The 10 Best Rare Games Ever Made
There are few developers that exemplify great Nintendo exclusives like Rareware in their heyday. The British studio began as a scrappy upstart, another NES developer in a crowded space of peers. Yet, they possessed a terrific work ethic and a knack for crafting a range of colorful, appealing games that catered to a wide demographic. These traits helped them rise to prominence, peaking during what many point to as Rare's "Golden Age" of the 90s.
Eventually, Rare cranked out so many hits on the N64 that they dominated the lineup alongside the Big N themselves. If you owned an N64, chances are you had at least one title from this second-party studio. The 90s were a high watermark for Rare, to be sure. Even their more inexperienced years of the 80s — and post-Microsoft buyout in 2002 — produced some good results.
Updated December 31, 2022 by Stephen LaGioia: While Rare is still often referred to in the past tense, the Microsoft studio is making themselves known again with their improved Sea of Thieves adventure, the enticing compilation Rare Replay, and the upcoming Everwild. Thus, we wanted to revisit and flesh out this list, swapping out the duds we pointed out before and instead focusing on a more positive note, with even more of Rare's best games. After all, there are plenty to choose from.
10/10 Sea Of Thieves
Many didn't know what to expect following the announcement of Rare's first major release in years, especially given its unique pirate premise. And at least initially, the game was met with lukewarm reception, as some pointed to many bugs and empty settings.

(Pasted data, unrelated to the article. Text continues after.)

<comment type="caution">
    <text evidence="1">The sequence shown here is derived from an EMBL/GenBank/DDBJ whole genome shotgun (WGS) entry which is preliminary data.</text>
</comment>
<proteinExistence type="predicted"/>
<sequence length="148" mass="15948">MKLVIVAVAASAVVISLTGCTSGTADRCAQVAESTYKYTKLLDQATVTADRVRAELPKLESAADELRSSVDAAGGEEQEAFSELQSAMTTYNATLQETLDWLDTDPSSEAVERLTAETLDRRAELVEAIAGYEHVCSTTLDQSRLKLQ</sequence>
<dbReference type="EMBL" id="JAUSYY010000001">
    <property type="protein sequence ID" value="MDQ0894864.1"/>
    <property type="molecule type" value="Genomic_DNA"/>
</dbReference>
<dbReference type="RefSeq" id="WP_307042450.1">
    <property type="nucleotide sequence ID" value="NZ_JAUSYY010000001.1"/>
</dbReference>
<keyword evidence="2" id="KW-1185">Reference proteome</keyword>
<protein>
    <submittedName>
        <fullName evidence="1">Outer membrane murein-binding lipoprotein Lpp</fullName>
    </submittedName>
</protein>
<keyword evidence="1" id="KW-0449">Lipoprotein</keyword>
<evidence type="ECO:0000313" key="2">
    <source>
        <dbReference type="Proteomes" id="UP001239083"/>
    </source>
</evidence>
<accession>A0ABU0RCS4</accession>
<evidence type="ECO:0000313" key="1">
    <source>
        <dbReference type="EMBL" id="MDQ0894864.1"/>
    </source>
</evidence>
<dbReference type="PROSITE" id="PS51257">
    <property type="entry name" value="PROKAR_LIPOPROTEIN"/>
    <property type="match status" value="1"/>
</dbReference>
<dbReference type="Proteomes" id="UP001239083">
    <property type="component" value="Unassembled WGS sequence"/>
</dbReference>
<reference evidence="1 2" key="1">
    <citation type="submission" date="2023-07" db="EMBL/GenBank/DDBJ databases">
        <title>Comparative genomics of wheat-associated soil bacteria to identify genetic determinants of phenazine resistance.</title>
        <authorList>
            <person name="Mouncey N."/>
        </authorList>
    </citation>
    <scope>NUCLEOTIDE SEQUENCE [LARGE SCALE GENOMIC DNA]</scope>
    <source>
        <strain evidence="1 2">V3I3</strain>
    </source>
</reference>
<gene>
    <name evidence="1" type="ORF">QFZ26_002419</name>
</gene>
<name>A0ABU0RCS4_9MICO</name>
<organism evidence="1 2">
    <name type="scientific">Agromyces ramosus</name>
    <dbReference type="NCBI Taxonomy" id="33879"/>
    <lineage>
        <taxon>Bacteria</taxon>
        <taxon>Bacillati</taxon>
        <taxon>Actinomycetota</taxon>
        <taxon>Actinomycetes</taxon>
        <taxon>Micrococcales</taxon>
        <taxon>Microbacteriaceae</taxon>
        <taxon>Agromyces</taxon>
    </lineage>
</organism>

But since its 2018 launch, the studio has continued shoring up its seafaring journey with patches, added details, and new goodies to collect — along with events and DLC to ignite interest. The result is a more refined plundering co-op romp that's actually turned out enjoyable.
While Rare has breathed new life into this series with a recent stylized revamp, it's tough to beat this old-school brawling hit from '91. With its onslaught of tough enemies and obstacles (the infamous, super-fast Turbo Tunnel comes to mind), Battletoads separates the frogs from the tadpoles.
The game brings that hardcore 8-bit vibe with air-tight mechanics and sidescrolling chaos that rarely rests. But while the gameplay is tough to the point of being frustrating at times, Battletoads shines with satisfying punching and kicking combat, cool outdoor locales, and a solid co-op mode to boot.
8/10 Jet Force Gemini
One of the most overlooked Rare games on N64 also happens to be one of its best. This awesome third-person shooter blends colorful fantasy and sci-fi with the action-shooting vibe players might recognize from Goldeneye. It even comes with similar multiplayer deathmatches, which are quite exciting when facing off against three other players.
But the highlight is the extensive campaign, which has you blasting, jetting, and swimming through 15 distinct worlds. With lush locales and a three-character system (with unique abilities that allow them to reach different places), Jet Force Gemini feels akin to a 3D platformer with guns, and a creative one at that.
7/10 Diddy Kong Racing
This charming, unique racer tends to get overshadowed by the likes of Mario Kart 64. This is a shame because, in a sense, it excelled beyond it. The game immerses you in a majestically colorful world full of tracks that are varied and memorable — from winter wonderlands to cool sci-fi landscapes.
Diddy Kong Racingbrings a slew of amusing characters you may recognize in other major Rare games and a trio of distinct vehicles to pilot. You've got your more traditional cars, but there's also a hovercraft and the particularly thrilling airplanes. You've even got a story mode that's impressively fleshed out for an arcade-style racer, with varied tasks and even boss showdowns.
6/10 Banjo Kazooie
Banjo Kazooie is one of those unique experiences that leaves an impression on most who play it. Just hearing that lovely banjo music hits you with a soothing dose of 90s nostalgia. Though the gameplay and colorful graphics have held up well, too, cementing Banjo and his bird pal Kazooie as iconic characters. There's a reason they were hyped up as new Smash Bros Ultimate fighters.